Acupuncture for Fertility
The process of trying to conceive can be lengthy, intricate and emotional for many couples.
While media attention often focuses on women delaying conception until their late thirties and forties as the cause of complications with fertility, this is not the only issue at play with sub fertility. Other causes for infertility include; lifestyle factors such as being over or under weight, smoking, heavy drinking and stress. Contributing conditions include blocked fallopian tubes, endometriosis, Polycystic Ovarian Syndrome (PCOS) and compromised sperm quality. In recent years more complex tests have been developed to assess genetic problems and immunological disorders that may interfere with potential pregnancy by preventing implantation or causing early miscarriage. However, many couples are only offered investigations after years of trying for a baby. Often these investigations are delayed and protracted and can contribute to any pre-existing stress.
The Fertile Ground of Acupuncture
For many, acupuncture offers a positive and beneficial treatment either to enhance the chances of natural conception or to support in the process of assisted conception. There have been several studies in recent years suggesting acupuncture can benefit fertility outcomes by:
- Lowering stress hormones and regulating FSH
- Improving blood flow to the pelvic area, ovaries and uterus
- Reducing contractions of the uterus
- Regulating the immune system
While the West has tended not to engage with as many clinical trials on acupuncture for natural fertility, there is positive evidence to establish plausible explanations as to how acupuncture may benefit fertility (Gerhard 1992 and Stener-Victorin 2000, 2008, 2010).
Firstly, it has been shown that acupuncture regulates fertility hormones. Stress and other factors can disrupt the function of the Hypothalamic Pituitary-Ovarian Axis (HPOA), causing hormonal imbalances that can negatively impact fertility. Acupuncture has been shown to affect hormone levels by promoting the release of beta-endorphin in the brain, which affects the flow of the gonadotrophin-releasing hormone by the hypothalamus, the follicle stimulating hormone from the pituitary gland, and the oestrogen and progesterone levels from the ovary (Ng 2008, Huang 2008, Lim 2010, Stener-Victorin 2010).
Secondly, acupuncture has been shown to increase blood flow to the reproductive organs. While stress has the negative effect of constricting the ovarian arteries, acupuncture inhibits this sympathetic activity, improving blood flow to the ovaries (Stener-Victorin 2006, Lim 2010), enhancing the environment in which ovarian follicles develop. Furthermore, acupuncture also increases blood flow to the uterus (Stener-Victorin 1996, Huang 2008), improving the thickness of the endometrial lining and increasing the chances of embryo implantation.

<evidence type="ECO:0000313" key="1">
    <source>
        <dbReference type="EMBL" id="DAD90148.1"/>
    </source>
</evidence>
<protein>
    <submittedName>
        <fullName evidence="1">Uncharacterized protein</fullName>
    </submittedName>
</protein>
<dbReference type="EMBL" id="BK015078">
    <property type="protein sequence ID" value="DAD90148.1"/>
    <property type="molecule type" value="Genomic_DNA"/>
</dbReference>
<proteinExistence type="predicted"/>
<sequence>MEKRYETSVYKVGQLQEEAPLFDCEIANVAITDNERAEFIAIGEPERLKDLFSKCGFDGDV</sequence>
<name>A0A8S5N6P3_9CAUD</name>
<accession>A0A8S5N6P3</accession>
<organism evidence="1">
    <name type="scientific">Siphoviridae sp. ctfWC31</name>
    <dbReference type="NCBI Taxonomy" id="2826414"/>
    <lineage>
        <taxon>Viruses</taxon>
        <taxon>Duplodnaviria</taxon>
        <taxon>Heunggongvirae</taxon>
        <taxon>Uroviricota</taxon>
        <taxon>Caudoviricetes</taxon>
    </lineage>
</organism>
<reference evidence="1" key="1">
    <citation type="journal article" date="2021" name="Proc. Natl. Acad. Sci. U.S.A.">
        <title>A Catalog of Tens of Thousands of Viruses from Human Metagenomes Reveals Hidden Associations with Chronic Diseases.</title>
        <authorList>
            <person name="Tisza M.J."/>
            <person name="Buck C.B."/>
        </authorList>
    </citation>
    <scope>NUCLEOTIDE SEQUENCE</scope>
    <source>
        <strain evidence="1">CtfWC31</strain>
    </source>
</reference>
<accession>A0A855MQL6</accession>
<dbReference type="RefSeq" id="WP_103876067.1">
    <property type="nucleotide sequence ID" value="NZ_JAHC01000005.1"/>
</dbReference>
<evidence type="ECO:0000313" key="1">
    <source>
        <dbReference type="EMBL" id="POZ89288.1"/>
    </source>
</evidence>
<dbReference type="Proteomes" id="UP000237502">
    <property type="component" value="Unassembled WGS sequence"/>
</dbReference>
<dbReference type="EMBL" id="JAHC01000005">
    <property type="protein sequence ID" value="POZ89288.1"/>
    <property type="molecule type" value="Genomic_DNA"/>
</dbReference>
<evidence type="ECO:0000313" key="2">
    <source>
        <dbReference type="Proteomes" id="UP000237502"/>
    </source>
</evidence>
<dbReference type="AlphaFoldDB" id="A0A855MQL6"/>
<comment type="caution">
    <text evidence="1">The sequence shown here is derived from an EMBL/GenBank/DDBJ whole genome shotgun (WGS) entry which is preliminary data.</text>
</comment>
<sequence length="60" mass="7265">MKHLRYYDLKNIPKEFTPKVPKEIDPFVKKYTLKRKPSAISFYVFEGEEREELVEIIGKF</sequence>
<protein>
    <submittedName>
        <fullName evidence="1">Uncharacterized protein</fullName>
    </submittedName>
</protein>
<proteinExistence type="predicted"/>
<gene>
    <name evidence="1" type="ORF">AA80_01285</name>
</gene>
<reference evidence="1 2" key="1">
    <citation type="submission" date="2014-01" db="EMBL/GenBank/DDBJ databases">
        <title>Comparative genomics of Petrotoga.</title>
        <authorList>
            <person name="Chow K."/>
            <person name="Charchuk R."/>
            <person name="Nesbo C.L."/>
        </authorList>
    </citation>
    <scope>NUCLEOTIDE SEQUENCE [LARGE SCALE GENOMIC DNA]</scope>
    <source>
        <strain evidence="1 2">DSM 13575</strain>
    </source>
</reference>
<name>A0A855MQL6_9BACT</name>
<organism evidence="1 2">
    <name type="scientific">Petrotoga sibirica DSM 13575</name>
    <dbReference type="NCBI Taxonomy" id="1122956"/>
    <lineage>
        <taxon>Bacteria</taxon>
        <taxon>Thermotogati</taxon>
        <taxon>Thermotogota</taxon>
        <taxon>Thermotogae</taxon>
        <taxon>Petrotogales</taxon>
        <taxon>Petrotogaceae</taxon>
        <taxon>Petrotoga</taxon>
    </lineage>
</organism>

Thirdly, evidence illustrates that acupuncture counteracts one of the most common causes of female infertility, Polycystic Ovarian Syndrome (PCOS). By reducing sympathetic nerve activity and balancing hormone levels, acupuncture has been shown to reduce the number of ovarian cysts, stimulate ovulation, enhance blastocyst implantation and regulate the menstrual cycle in women with PCOS (Stener-Victorin 2000, 2008, 2009, Zhang 2009). It may also help to control secondary effects such as obesity and anorexia (Lim 2010).
Acupuncture for IVF
While acupuncture has been shown to enhance natural fertility, it is also used successfully in the preparation for, and during IVF cycles, in order to optimise the uterine environment and enhance egg quality during treatment.
It is suggested that acupuncture treatments should start three months prior to IVF, scheduled weekly throughout the cycle up to the time of egg retrieval. However, a published study has also reported the positive effects of acupuncture on the day of embryo transfer (Acupuncture and assisted conception (Review), The Cochrane Collaboration, 2009). Informal feedback from gynecologists confirms that acupuncture has a hugely calming effect on patients, something which is vital both immediately before and after embryo transfer.
Traditionally trained acupuncturists make a diagnosis according to the principles of Chinese medicine. Those of us who have extensive experience of working with fertility issues offer an integral approach whereby we bring together our knowledge and experience both from an Eastern and Western perspective. This enables us to offer advice and suggestions about lifestyle and diet that complement the treatment and address the imbalances specific to each individual.
The holistic approach of Chinese medicine, which has treated gynecological conditions for centuries, aims to restore the balance of the body back to normal functioning in order to help, where possible, for women to conceive naturally. This move towards homeostasis can be translated in Western terms into better hormonal balance. Using the language of Qi (energy flow) and Blood, acupuncture reestablishes the proper flow of these two substances to enable the organs to function at their optimum. As acupuncturists we are thus particularly interested in the details of your menstrual cycle and other signs and symptoms, which help us to assess where particular imbalances lie; hence the importance of detailed case taking at the initial consultation. Each of the organs and their associated meridians have a physical and emotional influence and, by offering specific and targeted treatment, acupuncture has positive results on both.
I was personally trained by Zita West.